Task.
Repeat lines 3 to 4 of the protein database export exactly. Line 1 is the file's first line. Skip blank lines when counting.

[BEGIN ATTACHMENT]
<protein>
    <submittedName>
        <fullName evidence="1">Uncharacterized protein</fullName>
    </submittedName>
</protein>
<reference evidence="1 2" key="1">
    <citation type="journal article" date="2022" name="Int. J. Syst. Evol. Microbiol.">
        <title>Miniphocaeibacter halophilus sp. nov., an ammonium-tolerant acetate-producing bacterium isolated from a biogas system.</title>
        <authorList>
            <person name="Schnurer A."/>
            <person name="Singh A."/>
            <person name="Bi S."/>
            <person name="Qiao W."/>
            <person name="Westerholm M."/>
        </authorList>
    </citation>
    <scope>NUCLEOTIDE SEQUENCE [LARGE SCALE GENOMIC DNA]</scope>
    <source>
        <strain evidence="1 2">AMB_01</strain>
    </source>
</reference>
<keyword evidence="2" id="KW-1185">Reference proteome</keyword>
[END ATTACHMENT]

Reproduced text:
        <fullName evidence="1">Uncharacterized protein</fullName>
    </submittedName>